Growing consistent, high-quality crops at scale has evolved from an art to a science. The mysteries of “too much or too little” have essentially all been solved, giving growers who invest in precision a competitive edge. Modern nutrient formulas require a base of purified water for mixing, as they use pure water to calibrate and measure formulation.
In this article, we take a hard look at the top ten compounds found in water that need strict regulation for consistently optimal growth. Too much or too little can severely damage a crop, and should an operation go live without fully understanding the chemicals involved, the results could be disastrous.
While boron toxicity isn’t particularly common, when in excess, it happens to be one of the most expensive compounds to remove from source water. Small amounts of boron are critical for healthy stems, leaves and roots. However, at levels over 0.5 ppm, boron causes leaves to yellow and drop in certain crops . Water with excess boron is typically related to past or active underground volcanic activity.
Calcium is one of the most important nutrients for a healthy plant. However, the carbonate form of calcium commonly found in tap/well water, is a much larger molecule than calcium used in nutrient formulas. The larger version can inhibit root uptake, delivering too little calcium and resulting in a stunted, slow to mature plant. Too much calcium can act the same way, monopolizing root pores creating deficiencies in potassium, magnesium and manganese.
Just like in humans, iron is a necessary nutrient for proper metabolic function in plants. Too little iron results in smaller plants, buds, and lower weight yields. Leaves develop interveinal chlorosis, a condition where the vascular tissue in a leaf remains green but the rest turns yellow. Too much iron in source water is characterized by brown leaves with even darker spots.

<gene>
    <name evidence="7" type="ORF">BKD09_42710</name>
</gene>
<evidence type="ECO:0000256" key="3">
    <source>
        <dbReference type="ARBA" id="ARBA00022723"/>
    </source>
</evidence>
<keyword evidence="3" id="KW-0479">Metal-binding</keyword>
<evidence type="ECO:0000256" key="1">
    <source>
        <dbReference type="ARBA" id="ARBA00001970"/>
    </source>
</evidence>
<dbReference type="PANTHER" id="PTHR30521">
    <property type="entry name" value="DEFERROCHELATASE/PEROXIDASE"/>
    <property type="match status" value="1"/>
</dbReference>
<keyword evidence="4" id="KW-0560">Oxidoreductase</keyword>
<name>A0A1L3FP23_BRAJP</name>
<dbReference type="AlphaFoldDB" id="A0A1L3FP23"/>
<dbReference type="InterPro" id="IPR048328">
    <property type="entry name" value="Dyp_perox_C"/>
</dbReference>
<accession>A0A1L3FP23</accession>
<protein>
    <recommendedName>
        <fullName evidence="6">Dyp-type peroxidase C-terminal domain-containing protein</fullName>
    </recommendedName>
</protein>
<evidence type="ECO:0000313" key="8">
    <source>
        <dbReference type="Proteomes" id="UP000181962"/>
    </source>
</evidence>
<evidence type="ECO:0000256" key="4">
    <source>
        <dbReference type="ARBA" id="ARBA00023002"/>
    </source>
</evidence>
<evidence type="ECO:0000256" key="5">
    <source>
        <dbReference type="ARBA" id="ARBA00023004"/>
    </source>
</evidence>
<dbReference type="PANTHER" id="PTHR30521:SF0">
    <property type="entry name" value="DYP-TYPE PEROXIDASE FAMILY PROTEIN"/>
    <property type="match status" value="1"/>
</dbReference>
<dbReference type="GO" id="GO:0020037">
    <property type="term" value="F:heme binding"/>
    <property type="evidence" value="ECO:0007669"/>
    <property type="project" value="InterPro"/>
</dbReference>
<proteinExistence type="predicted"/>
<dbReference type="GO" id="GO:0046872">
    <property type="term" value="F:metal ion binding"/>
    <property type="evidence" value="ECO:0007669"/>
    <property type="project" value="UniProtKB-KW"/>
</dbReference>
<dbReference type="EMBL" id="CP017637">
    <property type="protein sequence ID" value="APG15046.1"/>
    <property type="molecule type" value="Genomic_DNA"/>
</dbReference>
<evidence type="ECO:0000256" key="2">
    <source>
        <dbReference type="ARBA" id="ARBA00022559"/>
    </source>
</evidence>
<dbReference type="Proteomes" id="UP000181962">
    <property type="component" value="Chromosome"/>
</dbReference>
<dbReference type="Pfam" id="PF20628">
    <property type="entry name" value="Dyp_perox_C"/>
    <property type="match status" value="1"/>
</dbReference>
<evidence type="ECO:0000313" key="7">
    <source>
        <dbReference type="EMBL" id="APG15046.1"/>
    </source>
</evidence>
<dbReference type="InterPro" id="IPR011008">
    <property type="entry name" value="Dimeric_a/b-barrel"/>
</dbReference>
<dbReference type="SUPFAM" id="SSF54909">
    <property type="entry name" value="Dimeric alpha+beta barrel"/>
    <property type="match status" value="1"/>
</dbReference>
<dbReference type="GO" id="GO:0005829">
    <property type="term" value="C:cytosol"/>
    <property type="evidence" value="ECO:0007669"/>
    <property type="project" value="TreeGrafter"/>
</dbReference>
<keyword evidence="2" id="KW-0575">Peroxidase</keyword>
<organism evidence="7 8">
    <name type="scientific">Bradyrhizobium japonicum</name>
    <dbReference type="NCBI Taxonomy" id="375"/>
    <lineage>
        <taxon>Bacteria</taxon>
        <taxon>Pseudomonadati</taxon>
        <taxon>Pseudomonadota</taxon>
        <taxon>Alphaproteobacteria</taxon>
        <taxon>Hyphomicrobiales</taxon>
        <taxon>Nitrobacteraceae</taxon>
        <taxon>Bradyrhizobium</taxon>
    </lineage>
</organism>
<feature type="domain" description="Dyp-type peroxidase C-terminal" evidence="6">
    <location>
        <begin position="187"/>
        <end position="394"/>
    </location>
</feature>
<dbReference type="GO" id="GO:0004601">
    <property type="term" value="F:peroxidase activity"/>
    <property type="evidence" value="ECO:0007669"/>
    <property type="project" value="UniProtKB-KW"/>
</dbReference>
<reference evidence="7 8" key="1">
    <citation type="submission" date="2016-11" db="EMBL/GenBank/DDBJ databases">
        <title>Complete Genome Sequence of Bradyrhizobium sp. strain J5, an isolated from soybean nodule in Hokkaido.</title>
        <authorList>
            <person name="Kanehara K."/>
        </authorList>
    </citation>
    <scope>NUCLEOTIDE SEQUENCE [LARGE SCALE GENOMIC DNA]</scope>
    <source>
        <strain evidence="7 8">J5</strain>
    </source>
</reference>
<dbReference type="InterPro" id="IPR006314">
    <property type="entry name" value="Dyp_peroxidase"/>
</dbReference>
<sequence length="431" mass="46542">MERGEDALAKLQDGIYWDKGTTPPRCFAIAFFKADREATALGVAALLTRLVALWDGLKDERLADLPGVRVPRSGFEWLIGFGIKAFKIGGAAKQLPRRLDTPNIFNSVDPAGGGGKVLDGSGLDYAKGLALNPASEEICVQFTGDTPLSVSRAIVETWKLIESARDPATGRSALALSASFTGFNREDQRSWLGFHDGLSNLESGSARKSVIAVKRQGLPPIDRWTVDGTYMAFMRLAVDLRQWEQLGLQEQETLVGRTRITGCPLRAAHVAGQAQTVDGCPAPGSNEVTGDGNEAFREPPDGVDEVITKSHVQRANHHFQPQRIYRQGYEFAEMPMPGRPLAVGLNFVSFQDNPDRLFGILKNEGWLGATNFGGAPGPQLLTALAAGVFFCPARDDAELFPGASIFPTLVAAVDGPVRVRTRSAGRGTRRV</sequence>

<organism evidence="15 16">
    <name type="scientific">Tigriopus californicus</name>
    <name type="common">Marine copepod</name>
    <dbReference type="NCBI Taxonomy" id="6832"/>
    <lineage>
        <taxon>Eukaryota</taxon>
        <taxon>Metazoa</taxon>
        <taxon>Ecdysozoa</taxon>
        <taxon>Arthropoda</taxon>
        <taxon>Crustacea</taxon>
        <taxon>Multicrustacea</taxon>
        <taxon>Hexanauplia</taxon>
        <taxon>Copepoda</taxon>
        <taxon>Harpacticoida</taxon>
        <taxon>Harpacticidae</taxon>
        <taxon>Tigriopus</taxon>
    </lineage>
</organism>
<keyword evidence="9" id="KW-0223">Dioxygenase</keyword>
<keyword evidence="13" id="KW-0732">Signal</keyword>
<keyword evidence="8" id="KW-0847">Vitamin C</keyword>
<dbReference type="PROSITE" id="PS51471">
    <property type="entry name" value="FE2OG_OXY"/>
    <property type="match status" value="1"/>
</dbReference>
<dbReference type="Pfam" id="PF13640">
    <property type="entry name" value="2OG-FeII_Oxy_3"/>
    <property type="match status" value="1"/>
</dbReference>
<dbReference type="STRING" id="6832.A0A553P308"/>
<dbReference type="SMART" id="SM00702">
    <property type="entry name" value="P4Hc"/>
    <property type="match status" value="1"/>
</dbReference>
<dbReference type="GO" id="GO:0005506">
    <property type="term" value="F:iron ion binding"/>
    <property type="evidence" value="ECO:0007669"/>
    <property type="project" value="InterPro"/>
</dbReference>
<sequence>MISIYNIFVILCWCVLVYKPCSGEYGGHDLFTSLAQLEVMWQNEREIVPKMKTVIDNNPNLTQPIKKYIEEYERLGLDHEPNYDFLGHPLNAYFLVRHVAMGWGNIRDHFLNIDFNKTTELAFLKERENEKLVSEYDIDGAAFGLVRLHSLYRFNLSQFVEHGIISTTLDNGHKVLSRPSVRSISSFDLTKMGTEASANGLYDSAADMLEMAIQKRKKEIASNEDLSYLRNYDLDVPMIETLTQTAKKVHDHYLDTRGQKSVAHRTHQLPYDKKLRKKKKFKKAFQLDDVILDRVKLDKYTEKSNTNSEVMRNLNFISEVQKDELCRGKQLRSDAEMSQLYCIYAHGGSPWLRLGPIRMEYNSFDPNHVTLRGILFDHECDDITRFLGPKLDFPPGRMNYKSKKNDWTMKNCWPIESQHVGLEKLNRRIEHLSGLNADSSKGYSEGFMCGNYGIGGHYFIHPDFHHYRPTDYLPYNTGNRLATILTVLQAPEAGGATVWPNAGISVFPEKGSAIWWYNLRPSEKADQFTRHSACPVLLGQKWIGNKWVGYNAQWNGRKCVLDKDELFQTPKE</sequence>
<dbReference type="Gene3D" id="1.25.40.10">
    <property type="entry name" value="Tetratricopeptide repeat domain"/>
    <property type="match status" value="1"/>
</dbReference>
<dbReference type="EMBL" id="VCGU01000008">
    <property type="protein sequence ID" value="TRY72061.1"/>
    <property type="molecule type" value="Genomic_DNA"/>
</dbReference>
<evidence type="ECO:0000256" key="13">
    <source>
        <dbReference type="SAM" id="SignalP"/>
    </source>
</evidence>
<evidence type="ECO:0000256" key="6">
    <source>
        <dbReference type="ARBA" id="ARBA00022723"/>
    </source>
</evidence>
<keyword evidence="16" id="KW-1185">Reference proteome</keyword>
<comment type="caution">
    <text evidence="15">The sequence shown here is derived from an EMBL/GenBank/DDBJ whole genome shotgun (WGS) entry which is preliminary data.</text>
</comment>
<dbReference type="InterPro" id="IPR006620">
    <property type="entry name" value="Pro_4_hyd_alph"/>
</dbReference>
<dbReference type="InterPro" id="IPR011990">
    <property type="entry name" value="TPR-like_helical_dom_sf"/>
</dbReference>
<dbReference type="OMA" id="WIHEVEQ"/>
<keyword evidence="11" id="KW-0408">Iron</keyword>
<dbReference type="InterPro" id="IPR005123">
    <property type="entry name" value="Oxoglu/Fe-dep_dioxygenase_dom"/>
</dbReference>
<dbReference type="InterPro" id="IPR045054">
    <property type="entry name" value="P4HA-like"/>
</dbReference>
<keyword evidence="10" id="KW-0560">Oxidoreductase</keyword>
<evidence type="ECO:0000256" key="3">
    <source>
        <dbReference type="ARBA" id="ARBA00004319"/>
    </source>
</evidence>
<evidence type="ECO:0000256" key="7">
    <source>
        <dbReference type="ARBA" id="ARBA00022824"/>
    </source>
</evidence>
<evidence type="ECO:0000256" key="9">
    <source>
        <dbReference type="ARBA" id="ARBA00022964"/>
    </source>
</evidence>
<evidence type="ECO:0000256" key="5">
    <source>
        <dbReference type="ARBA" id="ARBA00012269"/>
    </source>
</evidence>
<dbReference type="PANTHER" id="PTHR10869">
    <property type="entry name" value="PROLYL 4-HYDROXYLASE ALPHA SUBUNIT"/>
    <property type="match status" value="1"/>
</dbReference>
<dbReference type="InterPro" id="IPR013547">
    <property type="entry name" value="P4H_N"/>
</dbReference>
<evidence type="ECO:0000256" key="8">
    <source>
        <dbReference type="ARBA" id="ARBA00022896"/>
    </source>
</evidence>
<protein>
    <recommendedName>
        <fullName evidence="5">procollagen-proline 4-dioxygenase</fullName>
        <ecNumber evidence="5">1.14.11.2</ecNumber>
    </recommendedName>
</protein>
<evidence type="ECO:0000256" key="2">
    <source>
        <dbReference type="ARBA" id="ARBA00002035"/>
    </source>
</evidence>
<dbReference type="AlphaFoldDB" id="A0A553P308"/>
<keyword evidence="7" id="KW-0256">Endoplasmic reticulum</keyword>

Magnesium is what makes green plants green, as it is the center of the chlorophyll molecule. Too much magnesium, aside from creating very dark green leaves, inhibits plant growth and can result in lower yields. Too little magnesium can be hard to identify as symptoms do not immediately appear, typically. When they do, the plant will become sick, with yellowing and brown spots on the leaves.
Manganese is a trace element that supports several basic but important functions critical to plant health. Interestingly, manganese also protects roots by creating root zones that are less hospitable to unnecessary or harmful microbes. Too much manganese can appear as tissue damage to new growth. Too little manganese shows up as yellowing leaves with brown spots, leaf drop and plant death.
Nitrogen is essential for the main growth function of a plant, photosynthesis. When properly calibrated, nitrogen makes healthy babies and robust mothers. Too much nitrogen causes weakness across the plant, especially in the stems. Too little nitrogen is a primary cause of low yield and low potency. Plants low in nitrogen typically turn yellow.
Like nitrogen, phosphorus is essential for plant photosynthesis and growth. In fact, plants deficient in phosphorus can present coloration symptoms like purple stems and blue-ish leaves. Usually, this is an indication of a weak plant that easily succumbs to pests and disease. Too much phosphorus blocks micronutrient uptake leading to several deficiencies; leaves grow thin and burn at the tips.
Out of all the different chemical compounds that are both needed but can also be toxic, potassium is the one most responsible for water uptake and distribution through the plant. Consequently, it is primarily responsible for delivering energy where the plant needs it most, in the form of sugars and carbohydrates. Plants low in potassium show leaf burn symptoms and produce smaller, weaker flowers. Too much potassium results in burnt, damaged roots and numerous micronutrient uptake deficiencies.
Among the many outcomes of having a proper amount of sulfur uptake is higher quality oils and terpenes. Low sulfur typically results in unhealthy buds, weak in potency and volume. Excess sulfur can result in smaller plants and lower yields.
Zinc is only required in trace quantities but is important for chlorophyll production and healthy plant tissue. In great excess, zinc poisoning can interfere with iron uptake and kill plants quickly. Plants lacking in zinc will show symptoms like smaller buds, burnt leaves and smaller yields.